Polish yard Conrad Shipyard has partnered with naval architect and yacht designer Frank Neubelt to design a 43-metre (141-foot) pocket explorer superyacht, named The Tug.
Built to a steel hull and aluminium composite superstructure, the new build features an exterior design and naval architecture by Frank Neubelt Yacht Design (FNYD), along with the company’s extension German Yacht Couture.
Neubelt, who previously designed 115-metre (377-foot) Luna – the third largest explorer in the world – described The Tug as “a tough, safe, reliable and cost effective mid-sized explorer yacht”.
The 43m vessel will be available in three differing designs; Cruiser, Voyager and Explorer.
The Cruiser will feature an open aft deck to allow for maximum tender storage and enough space to store sailing yachts up to 9 metres (30 feet).
The Voyager will come equipped with an additional platform connected to the aft bridge deck, designed to be used as either a lounging deck or “party zone”.
The Explorer features the same additional platform as the Voyager, which has been extended to allow for a helipad. Further storage space sits beneath the platform to accommodate a spread of different toys, tenders and vehicles.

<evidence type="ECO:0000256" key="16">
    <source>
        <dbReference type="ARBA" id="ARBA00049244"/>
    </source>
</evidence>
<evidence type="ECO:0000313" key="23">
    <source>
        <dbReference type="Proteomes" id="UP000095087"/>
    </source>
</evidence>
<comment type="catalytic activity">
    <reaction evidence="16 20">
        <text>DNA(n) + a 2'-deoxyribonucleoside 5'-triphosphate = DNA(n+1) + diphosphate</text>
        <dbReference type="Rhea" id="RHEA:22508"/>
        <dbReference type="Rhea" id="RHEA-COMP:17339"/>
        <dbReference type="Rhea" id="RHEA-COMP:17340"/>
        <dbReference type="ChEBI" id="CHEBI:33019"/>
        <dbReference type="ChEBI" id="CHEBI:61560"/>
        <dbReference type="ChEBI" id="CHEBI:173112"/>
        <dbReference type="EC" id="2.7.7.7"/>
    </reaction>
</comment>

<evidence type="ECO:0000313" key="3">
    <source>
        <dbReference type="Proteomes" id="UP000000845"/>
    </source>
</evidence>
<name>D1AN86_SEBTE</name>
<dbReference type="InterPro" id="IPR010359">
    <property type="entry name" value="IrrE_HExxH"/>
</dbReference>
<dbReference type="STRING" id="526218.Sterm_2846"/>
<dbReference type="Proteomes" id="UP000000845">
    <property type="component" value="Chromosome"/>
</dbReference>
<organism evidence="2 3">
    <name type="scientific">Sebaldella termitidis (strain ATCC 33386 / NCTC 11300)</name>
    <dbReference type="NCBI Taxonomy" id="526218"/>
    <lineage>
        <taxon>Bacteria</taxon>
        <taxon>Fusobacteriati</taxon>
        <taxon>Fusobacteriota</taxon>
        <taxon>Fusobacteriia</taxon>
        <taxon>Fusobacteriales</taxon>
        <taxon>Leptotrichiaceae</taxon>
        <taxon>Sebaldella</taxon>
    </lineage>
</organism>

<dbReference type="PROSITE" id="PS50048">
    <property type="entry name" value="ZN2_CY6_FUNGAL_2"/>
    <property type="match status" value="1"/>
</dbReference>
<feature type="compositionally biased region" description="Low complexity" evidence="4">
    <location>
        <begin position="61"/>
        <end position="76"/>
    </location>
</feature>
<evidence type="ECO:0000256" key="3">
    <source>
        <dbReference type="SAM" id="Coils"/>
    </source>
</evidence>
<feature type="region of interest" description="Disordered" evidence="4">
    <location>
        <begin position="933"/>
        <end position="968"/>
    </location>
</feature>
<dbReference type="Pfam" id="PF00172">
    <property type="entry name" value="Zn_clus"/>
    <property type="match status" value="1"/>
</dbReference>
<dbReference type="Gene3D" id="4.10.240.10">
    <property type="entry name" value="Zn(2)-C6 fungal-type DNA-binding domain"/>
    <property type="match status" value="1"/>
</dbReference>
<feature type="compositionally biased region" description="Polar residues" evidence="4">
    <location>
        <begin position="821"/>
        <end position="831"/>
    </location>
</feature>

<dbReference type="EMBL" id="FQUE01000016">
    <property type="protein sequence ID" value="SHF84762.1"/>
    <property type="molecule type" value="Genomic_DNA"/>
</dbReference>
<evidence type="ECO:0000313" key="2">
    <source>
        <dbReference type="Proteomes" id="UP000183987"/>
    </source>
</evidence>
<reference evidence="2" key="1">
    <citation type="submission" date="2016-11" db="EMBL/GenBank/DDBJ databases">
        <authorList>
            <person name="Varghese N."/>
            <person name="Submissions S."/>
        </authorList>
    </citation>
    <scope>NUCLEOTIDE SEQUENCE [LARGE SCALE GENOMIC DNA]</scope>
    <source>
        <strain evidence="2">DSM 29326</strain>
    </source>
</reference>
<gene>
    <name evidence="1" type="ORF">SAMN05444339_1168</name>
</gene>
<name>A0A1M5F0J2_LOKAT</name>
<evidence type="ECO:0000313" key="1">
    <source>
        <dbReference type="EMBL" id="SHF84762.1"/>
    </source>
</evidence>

According to Neubelt, The Tug features “masculine” exterior design and has been inspired by “the strong appearance of commercial tugs”.
The Explorer superyacht will offer accommodation for up to 10 guests, including a private owner’s deck equipped with access to a private foredeck.
Four additional guest cabins sit on the lower deck, accommodating eight guests. A wheelhouse and interior lounge sit on the bridge deck aft while an exterior helm station is located on the foredeck.
“The Tug will definitely break certain misconceptions that I see on the market in regards to how an ocean worthy explorer vessel should be designed for maximum seaworthiness, comfort and most importantly safety in the most demanding weather conditions,” Neubelt added.
Power will come from a pair of Caterpillar C32 1319hp engines for a top speed of 15 knots, and a transatlantic range at 10 knots.